(Credit: Automotive News)
Car Tech: Suppliers of navigation systems and their automaker customers are facing a tough new competitor. And the competitor is, literally, in their pocket.
That pesky device stuck to the windshield continues to cause trouble, too.
According to a J.D. Power and Associates study, 60 percent of people with a factory-installed navigation system also own either a portable device or a smartphone with a navigation system. In both cases, most consumers prefer to use the installed navigation system.
But one in four, given a choice, ignores the installed system–and that might spell trouble for the future.
Thirty-six percent of survey respondents had both a portable navigation device–such as those from TomTom International and Garmin–and a system installed in their vehicle. And 28 percent of consumers with both say they prefer to get directions from the portable device.
The pattern is similar for users of smartphones: twenty-four percent of respondents have them, and 28 percent of those with both a smartphone and an installed system say they prefer to use the phone.
The October survey of 17,517 drivers suggests no immediate serious trouble for suppliers that provide navigation systems. The list includes Clarion, Denso, Alpine Electronics, Pioneer, Harman International Industries, Hyundai Mobis, and Delphi Automotive.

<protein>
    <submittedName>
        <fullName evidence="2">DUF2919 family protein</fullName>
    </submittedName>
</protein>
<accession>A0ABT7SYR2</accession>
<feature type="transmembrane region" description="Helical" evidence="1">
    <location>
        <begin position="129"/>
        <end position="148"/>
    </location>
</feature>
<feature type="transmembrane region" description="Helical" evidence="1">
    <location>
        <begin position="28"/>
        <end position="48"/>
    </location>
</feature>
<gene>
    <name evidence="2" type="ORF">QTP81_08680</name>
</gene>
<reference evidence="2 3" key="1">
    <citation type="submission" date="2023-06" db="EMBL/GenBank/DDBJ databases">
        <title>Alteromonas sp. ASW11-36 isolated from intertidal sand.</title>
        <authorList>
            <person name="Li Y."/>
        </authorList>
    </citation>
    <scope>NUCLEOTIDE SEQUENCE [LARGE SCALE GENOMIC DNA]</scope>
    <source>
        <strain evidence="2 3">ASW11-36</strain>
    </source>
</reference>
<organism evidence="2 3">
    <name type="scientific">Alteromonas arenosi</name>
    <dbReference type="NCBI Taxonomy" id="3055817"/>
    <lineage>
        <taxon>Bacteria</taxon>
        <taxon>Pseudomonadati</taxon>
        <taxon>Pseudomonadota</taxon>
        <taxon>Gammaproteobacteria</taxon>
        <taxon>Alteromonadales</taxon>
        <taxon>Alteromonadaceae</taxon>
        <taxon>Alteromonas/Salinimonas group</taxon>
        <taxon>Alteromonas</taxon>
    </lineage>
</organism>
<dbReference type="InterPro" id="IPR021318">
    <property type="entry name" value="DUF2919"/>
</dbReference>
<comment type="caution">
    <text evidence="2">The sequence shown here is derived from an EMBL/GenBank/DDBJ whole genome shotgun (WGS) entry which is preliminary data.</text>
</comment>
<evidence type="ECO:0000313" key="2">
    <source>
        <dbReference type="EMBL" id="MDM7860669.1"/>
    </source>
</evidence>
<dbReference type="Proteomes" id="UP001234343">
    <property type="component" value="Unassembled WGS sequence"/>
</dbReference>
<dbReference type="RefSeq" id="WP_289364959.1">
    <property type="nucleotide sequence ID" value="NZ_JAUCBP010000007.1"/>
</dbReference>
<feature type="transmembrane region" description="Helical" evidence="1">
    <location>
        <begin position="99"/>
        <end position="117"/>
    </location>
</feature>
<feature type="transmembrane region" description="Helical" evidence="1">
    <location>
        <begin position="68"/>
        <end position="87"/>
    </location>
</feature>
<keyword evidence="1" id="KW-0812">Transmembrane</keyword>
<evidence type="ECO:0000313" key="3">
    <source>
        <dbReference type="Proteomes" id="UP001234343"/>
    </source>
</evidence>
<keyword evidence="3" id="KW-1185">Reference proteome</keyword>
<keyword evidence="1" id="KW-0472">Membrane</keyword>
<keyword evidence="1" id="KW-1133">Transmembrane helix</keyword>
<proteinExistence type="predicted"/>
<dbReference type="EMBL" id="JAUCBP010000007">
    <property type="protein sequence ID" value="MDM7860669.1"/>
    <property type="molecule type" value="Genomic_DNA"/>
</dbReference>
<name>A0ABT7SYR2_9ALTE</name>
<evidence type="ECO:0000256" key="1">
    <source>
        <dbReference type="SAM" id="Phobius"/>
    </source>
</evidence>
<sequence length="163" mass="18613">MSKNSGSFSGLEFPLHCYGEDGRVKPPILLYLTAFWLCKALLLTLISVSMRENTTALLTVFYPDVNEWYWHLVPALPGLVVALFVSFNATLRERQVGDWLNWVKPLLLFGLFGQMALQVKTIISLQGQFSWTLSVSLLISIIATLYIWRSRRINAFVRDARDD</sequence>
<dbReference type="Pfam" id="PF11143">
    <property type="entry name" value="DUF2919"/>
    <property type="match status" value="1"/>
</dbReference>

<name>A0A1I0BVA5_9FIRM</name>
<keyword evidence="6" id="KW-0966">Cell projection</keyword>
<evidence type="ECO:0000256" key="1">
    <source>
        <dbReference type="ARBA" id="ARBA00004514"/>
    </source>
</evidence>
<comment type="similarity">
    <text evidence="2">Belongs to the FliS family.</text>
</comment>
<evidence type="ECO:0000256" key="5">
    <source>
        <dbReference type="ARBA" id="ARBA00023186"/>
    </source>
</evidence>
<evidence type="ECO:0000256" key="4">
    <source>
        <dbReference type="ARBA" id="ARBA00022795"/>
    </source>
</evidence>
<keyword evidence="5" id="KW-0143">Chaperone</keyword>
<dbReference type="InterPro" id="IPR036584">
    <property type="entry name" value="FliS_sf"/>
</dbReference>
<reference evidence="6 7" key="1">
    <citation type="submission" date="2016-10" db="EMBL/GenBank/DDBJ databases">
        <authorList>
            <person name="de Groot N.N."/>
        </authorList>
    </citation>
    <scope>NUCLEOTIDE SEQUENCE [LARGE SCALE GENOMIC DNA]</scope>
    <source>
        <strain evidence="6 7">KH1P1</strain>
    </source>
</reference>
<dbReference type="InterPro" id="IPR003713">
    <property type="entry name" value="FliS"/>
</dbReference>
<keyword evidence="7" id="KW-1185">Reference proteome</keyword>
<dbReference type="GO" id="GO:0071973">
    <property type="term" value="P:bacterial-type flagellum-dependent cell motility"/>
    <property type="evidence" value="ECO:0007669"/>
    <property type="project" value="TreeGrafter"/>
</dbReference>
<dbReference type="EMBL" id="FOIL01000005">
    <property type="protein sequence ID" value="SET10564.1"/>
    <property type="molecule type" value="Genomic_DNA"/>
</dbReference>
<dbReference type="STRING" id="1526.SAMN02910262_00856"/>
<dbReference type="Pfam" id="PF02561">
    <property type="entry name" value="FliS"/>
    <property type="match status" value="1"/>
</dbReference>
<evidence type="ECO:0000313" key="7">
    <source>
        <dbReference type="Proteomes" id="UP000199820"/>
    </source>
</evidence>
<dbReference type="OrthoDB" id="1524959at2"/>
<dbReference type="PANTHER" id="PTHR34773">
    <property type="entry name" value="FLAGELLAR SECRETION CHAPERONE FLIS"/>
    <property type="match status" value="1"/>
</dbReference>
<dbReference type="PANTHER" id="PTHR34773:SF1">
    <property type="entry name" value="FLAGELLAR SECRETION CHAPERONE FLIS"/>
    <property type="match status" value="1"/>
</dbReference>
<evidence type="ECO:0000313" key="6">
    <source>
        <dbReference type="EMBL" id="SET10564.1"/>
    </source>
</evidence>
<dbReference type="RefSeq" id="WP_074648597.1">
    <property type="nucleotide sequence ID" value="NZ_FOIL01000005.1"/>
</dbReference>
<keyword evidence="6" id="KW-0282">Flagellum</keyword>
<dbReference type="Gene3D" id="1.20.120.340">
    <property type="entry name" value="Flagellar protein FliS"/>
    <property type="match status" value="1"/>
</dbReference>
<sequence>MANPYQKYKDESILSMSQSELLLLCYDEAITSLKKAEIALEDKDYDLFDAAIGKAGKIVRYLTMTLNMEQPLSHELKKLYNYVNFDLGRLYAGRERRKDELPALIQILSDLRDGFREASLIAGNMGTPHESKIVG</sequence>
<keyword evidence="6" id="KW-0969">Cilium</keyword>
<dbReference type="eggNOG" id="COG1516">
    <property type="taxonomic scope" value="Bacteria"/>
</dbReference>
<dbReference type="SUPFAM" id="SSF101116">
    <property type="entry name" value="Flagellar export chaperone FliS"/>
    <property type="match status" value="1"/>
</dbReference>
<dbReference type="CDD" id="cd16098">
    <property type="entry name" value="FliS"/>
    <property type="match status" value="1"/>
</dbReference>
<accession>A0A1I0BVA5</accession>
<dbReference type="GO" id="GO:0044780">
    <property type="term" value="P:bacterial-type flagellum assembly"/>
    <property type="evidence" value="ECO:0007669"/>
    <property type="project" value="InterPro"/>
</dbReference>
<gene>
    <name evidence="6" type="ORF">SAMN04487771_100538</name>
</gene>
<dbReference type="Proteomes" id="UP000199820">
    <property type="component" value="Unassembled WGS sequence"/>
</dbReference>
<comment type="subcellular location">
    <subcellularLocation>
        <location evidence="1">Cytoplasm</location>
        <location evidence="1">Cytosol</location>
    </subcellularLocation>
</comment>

But they shouldn’t be complacent, said Mike Marshall, director of automotive emerging technologies at J.D. Power. “It’s important that suppliers take into account some of the features that make these systems preferable,” Marshall said.
Those features include ease of use and more frequent updates for maps and points of interest.
Also, “Prices of factory-installed navigation systems need to stay competitive,” Marshall said.
Clarion appears to be meeting the challenge. The Cypress, Calif., unit of the Tokyo company partnered with Ford Motor to create navigation systems for the automaker’s vehicles. Several of those models led the industry in the Power study, which asked consumers to rate factory-installed navigation systems.
The top four systems in the survey were the ones in the Ford Fusion, Flex and Taurus and the Lincoln MKS. Clarion supplied all of them.
Clarion supplied 13 of the 50 vehicles with navigation systems that ranked better than the industry average. Denso and Harman, each had 11 vehicles in the top 50.
Marshall said that one of the factors in Clarion’s success is its partnership with Ford.
“Clarion also supplies the Nissan Infiniti vehicles, which aren’t scoring as high as the Ford vehicles but they are still doing well,” he said. “But it’s that true partnership that really brings it home, and it’s not one supplier all by itself.”